you to the platform. Since this represents the signature

owner, it should be the same GUID used to import the PK.

-ContentFilePath .\NewHpDb_SigList.bin

This file is created to hold the content that is generated by

Format-SecureBootUEFI, i.e. the formatted content.

-FormatWithCert

Tells Format-SecureBootUEFI to integrate the entire

certificate into the formatted content.

-Certificate .\NewDbCert.CER

Indicates the path to the desired certificate, in this case, the

DB certificate.

-SignableFilePath .\NewHpDb_SigList_Serialization_for_DB.bin

Specifies the file that should be signed after formatting.

-Time

Specifies the current date and time, which must be

2016-02-05T13:30:00Z

specified. The time specified may be different from the –

Time flags used previously because it must be within the

validity range of the new certificate. Moreover, that validity

range might be later than the validity of the original

certificates.

Table 13 Command line switches to format DB key

If successful, the command should produce output similar to the following:

image22

Figure 28 Successful output with formatted DB key

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Again, it is the SignableFilePath file, in this case, NewHpDb_SigList_Serialization_for_DB.bin, which is submitted to your HSM solution for signing. This file should be signed using the private key for your new KEK, already imported into the Secure Boot database. A proper signing command for NewHpDb_SigList_Serialization_for_DB.bin, if using a PFX file6, is as follows. In this case, signtool must be in your path:

signtool.exe sign /fd sha256 /p7 .\ /p7co 1.2.840.113549.1.7.1 /p7ce DetachedSignedData /a /f .\KEK.PFX /p <password> NewHpDb_SigList_Serialization_for_DB.bin

Figure 29 Command line to sign signature list for DB

Replace <password> with the actual private key password for your PFX file. The result of the above command is a KEK-signed DB certificate serialized into a file called NewHpDb_SigList_Serialization_for_DB.bin.p7. Use the signed file that is provided by your HSM provider.

Once you have the new KEK-signed certificate for your Secure BootDB, it is ready for import to your platform. Importing is done with the Set-SecureBootUEFI command inside Windows PowerShell.

Set-SecureBootUEFI Command Line Parameter

Meaning

-Name DB

Indicates that you are working with the collection of

certificates in your Secure Boot database (DB).

-Time 2016-02-01T13:30:00Z

Specifies the current date and time, which must be

specified.

-ContentFilePath .\NewHpDb_SigList.bin

Specifies the name of the file which contains the

unsigned, formatted DB certificate.

-SignedFilePath .\NewHpDb_SigList_Serialization_for_DB.bin.p7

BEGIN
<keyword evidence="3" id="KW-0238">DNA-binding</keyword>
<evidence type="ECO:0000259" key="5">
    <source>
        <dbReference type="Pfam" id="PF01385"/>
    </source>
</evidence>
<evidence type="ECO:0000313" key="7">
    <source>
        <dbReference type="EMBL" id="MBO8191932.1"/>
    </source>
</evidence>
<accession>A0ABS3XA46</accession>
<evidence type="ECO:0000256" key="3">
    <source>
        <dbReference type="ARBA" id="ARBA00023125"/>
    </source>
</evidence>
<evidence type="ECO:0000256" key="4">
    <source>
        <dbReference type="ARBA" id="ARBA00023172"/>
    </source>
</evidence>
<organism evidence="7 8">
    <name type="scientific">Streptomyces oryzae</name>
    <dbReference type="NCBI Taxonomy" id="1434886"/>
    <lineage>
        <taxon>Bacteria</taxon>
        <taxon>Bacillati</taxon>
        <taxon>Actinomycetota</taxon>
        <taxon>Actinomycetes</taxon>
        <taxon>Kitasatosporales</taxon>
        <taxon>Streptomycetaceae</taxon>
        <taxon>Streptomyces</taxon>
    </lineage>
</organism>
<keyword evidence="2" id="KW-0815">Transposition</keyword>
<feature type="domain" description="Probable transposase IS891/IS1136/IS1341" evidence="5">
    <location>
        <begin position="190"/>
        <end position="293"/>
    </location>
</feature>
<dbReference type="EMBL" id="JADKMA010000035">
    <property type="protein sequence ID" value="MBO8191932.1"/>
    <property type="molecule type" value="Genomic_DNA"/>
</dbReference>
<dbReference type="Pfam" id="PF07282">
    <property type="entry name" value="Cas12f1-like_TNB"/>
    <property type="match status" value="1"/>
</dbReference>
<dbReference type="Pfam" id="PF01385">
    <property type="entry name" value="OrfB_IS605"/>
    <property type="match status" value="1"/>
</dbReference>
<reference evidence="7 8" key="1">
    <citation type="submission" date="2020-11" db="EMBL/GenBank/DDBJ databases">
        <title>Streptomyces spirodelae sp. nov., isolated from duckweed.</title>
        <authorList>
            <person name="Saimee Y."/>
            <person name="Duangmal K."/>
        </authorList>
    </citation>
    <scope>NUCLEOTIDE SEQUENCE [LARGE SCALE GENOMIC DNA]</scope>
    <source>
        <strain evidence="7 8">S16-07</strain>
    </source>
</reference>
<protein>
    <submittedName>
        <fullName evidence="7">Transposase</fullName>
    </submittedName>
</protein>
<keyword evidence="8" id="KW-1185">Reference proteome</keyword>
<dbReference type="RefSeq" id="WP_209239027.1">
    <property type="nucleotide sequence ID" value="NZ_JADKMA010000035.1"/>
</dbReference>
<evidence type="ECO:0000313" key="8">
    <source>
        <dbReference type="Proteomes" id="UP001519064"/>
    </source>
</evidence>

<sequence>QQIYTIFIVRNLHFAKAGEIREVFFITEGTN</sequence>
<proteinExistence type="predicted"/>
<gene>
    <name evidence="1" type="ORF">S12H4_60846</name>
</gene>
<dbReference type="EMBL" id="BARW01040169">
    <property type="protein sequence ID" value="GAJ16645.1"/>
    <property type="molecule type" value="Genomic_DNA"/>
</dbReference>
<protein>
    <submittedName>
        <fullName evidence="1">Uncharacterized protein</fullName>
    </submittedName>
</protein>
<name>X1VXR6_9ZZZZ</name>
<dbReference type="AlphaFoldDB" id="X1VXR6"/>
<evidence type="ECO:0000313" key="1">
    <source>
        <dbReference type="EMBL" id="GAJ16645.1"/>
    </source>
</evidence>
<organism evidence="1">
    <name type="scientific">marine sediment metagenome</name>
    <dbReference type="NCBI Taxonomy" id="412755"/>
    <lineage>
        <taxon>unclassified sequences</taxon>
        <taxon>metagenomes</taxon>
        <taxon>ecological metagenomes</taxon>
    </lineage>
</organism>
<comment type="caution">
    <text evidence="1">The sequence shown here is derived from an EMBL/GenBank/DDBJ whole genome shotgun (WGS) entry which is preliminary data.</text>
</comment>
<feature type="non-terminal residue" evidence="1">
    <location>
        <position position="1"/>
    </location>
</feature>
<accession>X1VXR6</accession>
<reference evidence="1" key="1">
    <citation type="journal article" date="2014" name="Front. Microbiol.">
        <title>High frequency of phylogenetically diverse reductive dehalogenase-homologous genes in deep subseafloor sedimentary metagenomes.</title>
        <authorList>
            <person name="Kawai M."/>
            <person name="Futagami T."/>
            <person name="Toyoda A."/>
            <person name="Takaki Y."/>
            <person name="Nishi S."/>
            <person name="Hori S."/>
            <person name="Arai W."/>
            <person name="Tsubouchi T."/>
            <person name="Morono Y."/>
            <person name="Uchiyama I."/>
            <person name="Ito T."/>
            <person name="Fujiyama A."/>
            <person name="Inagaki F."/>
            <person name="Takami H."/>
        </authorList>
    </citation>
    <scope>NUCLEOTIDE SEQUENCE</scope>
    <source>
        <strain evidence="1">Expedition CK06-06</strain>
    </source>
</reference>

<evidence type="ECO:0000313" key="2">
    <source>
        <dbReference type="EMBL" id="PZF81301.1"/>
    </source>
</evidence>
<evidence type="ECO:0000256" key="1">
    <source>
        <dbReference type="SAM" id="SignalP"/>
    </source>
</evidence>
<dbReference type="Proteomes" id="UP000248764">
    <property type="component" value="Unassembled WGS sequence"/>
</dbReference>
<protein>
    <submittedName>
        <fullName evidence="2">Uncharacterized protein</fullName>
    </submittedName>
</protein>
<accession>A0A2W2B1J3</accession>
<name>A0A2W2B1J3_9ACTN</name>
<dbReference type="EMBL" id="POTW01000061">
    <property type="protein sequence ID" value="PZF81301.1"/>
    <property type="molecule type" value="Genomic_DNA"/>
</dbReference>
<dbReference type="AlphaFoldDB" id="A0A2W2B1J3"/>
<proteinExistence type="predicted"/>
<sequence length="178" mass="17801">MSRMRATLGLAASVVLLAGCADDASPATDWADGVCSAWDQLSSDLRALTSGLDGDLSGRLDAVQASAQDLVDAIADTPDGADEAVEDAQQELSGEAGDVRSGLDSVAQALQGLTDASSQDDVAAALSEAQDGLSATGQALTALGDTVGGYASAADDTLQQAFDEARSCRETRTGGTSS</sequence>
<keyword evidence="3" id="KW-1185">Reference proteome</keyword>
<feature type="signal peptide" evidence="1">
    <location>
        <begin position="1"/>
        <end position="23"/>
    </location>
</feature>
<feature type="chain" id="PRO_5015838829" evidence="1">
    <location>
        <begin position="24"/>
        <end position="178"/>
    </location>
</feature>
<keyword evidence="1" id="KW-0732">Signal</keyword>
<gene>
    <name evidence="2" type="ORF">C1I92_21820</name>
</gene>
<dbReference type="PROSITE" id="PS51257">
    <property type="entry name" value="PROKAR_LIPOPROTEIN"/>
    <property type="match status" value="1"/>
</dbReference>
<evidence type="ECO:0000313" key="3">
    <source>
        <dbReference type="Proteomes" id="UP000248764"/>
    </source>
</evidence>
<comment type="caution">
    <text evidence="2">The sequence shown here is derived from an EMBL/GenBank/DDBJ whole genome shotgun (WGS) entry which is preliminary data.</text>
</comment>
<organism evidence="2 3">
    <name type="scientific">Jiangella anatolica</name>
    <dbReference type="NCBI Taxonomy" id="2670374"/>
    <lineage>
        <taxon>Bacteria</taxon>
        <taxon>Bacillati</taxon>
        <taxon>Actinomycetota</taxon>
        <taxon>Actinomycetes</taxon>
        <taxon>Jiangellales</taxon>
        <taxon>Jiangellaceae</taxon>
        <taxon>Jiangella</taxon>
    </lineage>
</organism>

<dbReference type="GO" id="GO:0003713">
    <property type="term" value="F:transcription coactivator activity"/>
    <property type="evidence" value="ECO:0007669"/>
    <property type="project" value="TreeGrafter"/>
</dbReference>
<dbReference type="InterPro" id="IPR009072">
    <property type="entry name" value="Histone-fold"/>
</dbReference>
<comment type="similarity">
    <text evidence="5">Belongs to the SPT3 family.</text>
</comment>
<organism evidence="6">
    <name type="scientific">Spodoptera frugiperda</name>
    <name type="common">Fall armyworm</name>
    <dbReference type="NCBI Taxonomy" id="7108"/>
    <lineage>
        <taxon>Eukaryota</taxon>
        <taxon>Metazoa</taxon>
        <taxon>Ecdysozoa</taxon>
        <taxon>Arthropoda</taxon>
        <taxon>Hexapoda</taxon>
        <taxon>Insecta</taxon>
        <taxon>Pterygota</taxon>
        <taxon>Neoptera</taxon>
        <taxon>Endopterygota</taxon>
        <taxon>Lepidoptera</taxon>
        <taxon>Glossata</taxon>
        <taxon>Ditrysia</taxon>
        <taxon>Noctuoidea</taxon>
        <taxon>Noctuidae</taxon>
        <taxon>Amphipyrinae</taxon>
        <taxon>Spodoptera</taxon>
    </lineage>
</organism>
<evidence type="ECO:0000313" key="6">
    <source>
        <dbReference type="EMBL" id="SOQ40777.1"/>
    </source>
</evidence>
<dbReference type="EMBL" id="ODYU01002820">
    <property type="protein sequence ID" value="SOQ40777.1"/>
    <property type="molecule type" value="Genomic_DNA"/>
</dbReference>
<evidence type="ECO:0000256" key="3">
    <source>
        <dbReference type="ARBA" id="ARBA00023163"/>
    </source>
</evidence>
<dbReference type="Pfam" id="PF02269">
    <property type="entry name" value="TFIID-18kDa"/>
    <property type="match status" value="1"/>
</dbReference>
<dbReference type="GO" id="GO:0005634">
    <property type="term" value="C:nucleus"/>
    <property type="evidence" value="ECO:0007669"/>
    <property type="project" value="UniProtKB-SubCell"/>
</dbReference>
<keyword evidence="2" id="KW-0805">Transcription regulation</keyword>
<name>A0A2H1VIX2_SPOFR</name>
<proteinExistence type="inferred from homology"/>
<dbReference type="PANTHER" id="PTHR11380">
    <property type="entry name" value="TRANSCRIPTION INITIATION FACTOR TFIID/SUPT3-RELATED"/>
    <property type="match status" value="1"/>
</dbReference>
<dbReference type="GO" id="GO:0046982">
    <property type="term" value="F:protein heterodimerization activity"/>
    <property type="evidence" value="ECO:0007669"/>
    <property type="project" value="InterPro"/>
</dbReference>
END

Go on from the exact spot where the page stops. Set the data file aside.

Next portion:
Specifies the name of the file which contains the signed,

formatted DB certificate.

-OutputFilePath .\NewHpDb_Output_for_DB.bin

Specifies the file which will contain the output of the

command upon successful completion.

Table 14 Command line switches to import KEK-signed certificate

If successful, the command should produce output similar to the following:

image23

Figure 30 Successful import

Note that this command adds another certificate to the Secure Boot database (DB). It does not overwrite the existing set of certificates. This command creates a valid SetVariable() package in DB_NewKey_ImportDB.bin but does not set that value into the BIOS.

6This would be the approach if you used self-signing certificates, but it is strongly recommended that you perform the same action in the context of your own HSM provider.

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There is one more step required to use the Windows tools to import the KEK: writing the KEK itself to Non-volatile Random Access Memory (NVRAM). Use the Set-SecureBootUEFI command inside Windows PowerShell for this purpose

Set-SecureBootUEFI Command Line Parameter

Meaning

-Name DB

Indicates that you are working with the Secure Boot certificate

database (DB).

-Time 2016-02-01T13:30:00Z

Specifies the current date and time, which must be specified.

-ContentFilePath .\NewHpDb_SigList.bin

Specifies the name of the file which contains the unsigned,

unformatted DB, created in a previous step.

-SignedFilePath .\ NewHpDb_SigList_Serialization_for_DB.bin.p7

Specifies the name of the file which contains the signed,

formatted DB. Signed in the previous step.

Table 15 Command line switches to import the KEK-signed DB certificate

If successful, the command should produce output similar to the following:

image24

Figure 31 Successful import

2.9.2 DBX

To append a new DBX certificate, follow the instructions itemized under the DB heading immediately above, but use DB for the -Name parameter on the command line. Doing so adds a certificate to the Secure Boot DBX rather than to the Secure Boot DB.

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3 References

Windows 8.1 Secure Boot Key Creation and Management Guidance. https://technet.microsoft.com/en-us/library/dn747883.aspx
Get-SecureBootUEFI command. https://technet.microsoft.com/en-us/library/jj603039(v=wps.630).aspx
Secure Boot Key Generation and Signing Using HSM (Example). https://technet.microsoft.com/en-us/library/dn747881.aspx
A Layman’s Guide to a Subset of ASN.1, BER, and DER. http://luca.ntop.org/Teaching/Appunti/asn1.html

© Copyright 2017 HP Development Company, L.P.  3 References 28